Yes, I feed a family of 6 for $150 a week. I did the math. That's about $3.50 per person per day. (Actually, it's slightly less than that because cat food, cat litter, and cleaning supplies are also in the grocery budget.) It works out to less than $1.50 a meal per family member. Is that even possible? Absolutely, and we aren't eating hot dogs and macaroni and cheese every night either. My husband and I and our four growing children, ages 7-10, eat healthy on this budget. Here is how I make it happen:
1. Where and when to shop. We shop a discount grocery chain known as Aldi. The groceries there, especially staple items such as eggs, butter, cheese, and sugar, are significantly less expensive than other stores. We also shop at Meijer, a store with everything from clothing to hardware and a good grocery department. I also have a separate list for Walmart, where certain items are less expensive.
2. Stick to the list. Never shop hungry. That will put extra things in your cart. Extra things cost extra. Buy what you need to make the things your family eats.
3. Coupons. Be choosy. Be smart. Don't buy three cans of soup you won't use simply because it's a great deal. Sometimes even with a coupon, the featured brand is actually costing you more than the store brand. Use your coupons wisely. If they can be combined with a sale at the store, you can save money.
4. Shop sales. Examine local sales flyers carefully. Our local grocery store has a pasta sale about every eight weeks. 99 cents per box combined with a buy 10, get the 11th free. This deal helps me purchase enough pasta to last us until the next sale.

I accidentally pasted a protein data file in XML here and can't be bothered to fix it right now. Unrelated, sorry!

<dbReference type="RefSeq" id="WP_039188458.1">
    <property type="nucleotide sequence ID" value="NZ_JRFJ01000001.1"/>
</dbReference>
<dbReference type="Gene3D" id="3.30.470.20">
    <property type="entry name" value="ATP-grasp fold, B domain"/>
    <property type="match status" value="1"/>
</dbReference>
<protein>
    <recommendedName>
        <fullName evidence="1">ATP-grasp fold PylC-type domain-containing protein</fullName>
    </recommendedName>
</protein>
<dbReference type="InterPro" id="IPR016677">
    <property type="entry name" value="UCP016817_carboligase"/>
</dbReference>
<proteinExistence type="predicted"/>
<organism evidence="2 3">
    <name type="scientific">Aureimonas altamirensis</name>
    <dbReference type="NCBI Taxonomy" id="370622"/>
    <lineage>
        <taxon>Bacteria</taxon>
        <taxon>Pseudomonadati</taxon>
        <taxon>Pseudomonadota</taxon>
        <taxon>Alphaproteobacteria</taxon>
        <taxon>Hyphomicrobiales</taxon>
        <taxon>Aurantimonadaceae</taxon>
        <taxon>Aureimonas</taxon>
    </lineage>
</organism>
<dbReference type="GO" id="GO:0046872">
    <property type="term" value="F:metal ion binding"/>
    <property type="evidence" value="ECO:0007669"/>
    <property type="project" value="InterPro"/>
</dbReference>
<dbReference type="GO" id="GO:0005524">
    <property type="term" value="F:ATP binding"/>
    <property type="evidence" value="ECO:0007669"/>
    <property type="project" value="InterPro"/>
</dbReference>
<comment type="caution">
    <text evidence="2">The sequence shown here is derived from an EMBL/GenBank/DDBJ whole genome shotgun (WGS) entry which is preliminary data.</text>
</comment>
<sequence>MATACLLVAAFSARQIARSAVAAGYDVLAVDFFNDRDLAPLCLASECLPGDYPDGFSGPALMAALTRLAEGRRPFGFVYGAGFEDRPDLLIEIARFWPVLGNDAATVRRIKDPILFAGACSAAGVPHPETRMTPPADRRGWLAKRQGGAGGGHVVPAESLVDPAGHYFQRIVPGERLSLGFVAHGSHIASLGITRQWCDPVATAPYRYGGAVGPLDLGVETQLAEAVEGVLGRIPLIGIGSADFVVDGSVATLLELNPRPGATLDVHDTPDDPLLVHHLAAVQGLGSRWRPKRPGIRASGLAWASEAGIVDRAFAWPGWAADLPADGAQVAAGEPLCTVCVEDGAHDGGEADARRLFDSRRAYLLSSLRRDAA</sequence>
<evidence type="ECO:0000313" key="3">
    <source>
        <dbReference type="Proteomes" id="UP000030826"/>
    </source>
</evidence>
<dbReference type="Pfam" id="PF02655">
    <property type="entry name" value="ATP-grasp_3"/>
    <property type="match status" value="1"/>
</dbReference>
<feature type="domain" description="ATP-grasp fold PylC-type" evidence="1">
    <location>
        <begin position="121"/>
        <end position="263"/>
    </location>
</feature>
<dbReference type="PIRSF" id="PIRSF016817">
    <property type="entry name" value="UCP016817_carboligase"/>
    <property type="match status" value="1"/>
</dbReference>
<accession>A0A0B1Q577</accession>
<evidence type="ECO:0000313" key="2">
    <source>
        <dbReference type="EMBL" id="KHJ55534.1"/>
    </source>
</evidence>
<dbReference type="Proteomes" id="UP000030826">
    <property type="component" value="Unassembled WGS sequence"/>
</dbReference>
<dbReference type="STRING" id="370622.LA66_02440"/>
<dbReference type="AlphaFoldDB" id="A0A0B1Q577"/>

5. Plan your meals. I write them on a wipe-away board on the fridge and also on my grocery list. If the local store is having a sale on ham or pork roast, I will plan on purchasing some that week. Most meat can be frozen for future use, but be careful to know what is in your freezer and how much space you have available.
6. Family Packs. Often buying the family pack of meat can save up to 20 cents a pound. Invest in freezer bags and divide the meat at home. We enjoyed three meals from one package of pork ribs. Watch your prices. Buying in bulk is not always to your advantage, especially if the food will go bad before you use it or you don't have enough room to store it.
7. Stretch your meals. I often use less meat than a recipe calls for, and more of other ingredients. We also like to have a big bowl of pasta with butter and parmesan as a side dish. Fresh fruit is also a common side, especially cut up bananas and strawberries. Using leftovers in soup is also a tasty way to stretch a meal. We also drink water with our meals rather than juice, milk or lemonade.
8. Utilize leftovers. A ham will provide not only a meal, but lunchmeat, cubed ham for a later date casserole, and a soup bone with soup meat. We also have "leftover lunch" a few days a week, reheating and reusing what is left over from our dinners.
9. Don't skimp on the fruits and vegetables. While produce prices sometimes make me cringe, I know it is important for my children to have these things. Also, produce prices change with the season. Buy blueberries in July. I always have apples, grapes, clementines, and bananas on hand.
Staying on a $150 a week grocery budget requires planning and discipline, but it's well worth the savings.
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